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Answers:There are 5 commonly-occurring bases: Adenine, Cytosine, and Guanine are found in both DNA and RNA. Thymine is found only in DNA, and Uracil only in RNA. Note that there *are* many other kinds of nucleotide bases, which perform functions in tRNA and rRNA, such as structural functions in tRNA loops. These do not perform any coding function, however.
Answers:There are base PAIRS in DNA--so there have to be an even number (rules out c). Your textbook lists the names of the nucleotides--count them.
Answers:because the arrangement of these bases is what maters most....they are called genes...3 base pairs coded together make a gene and there are thousands of possibilities for these genes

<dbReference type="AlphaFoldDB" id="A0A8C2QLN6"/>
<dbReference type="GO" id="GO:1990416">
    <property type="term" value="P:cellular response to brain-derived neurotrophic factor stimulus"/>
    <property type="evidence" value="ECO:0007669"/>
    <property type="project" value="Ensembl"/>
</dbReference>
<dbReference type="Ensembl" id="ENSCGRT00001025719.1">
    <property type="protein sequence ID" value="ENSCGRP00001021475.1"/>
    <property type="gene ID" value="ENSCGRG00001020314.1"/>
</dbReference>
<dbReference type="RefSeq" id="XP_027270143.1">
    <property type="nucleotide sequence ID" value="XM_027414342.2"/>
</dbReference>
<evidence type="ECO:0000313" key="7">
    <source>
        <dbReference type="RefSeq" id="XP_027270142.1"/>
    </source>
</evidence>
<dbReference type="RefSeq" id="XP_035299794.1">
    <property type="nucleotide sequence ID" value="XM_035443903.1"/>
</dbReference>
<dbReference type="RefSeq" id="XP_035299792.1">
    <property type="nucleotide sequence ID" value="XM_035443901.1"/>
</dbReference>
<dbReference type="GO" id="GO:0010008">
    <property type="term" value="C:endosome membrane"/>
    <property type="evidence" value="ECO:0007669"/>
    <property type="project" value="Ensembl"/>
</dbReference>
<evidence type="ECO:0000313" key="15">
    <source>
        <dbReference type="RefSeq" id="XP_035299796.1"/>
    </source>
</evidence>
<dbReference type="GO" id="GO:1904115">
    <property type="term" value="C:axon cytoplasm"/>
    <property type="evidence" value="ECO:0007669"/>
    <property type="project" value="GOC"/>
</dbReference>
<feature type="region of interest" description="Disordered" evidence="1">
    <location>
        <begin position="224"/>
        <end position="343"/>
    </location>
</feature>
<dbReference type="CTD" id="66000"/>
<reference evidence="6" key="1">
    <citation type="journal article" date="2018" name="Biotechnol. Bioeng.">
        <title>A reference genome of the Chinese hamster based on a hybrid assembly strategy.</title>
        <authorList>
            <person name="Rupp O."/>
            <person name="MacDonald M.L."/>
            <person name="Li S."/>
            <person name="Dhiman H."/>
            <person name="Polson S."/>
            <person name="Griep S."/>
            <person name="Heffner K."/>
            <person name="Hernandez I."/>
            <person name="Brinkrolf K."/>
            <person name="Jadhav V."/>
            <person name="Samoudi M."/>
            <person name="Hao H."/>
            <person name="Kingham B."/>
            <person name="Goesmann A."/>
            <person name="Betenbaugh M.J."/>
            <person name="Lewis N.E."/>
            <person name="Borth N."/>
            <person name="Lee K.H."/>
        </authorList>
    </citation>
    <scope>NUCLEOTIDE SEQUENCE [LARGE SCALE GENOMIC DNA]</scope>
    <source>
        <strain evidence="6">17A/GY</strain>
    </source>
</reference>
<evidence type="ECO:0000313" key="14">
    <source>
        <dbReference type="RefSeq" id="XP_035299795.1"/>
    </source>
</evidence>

Answers:In double stranded DNA, there are always an equal number of Adenine (A) and Thymine (T) since they form pairs. Likewise there will always be an equal number of Cytosine(C) and Guanine(G). The total AT and CG pairs always add up to 100%. Since there is 15% A, there must be 15% T. Since there is 60% left, there is 30% G and 30% C. Now since you have 1cm of DNA, and the average base pair takes up 3.4 Angstroms (3.4 10^-8 centimeters). 1cm/(3.4 10^-8 centimeters/base pair)*2 bases/base pair = 58823529.4 base pairs. 30% of this is 17647058.8 Cytosines, or 1.76*10^7 Cytosines (If my math is right!)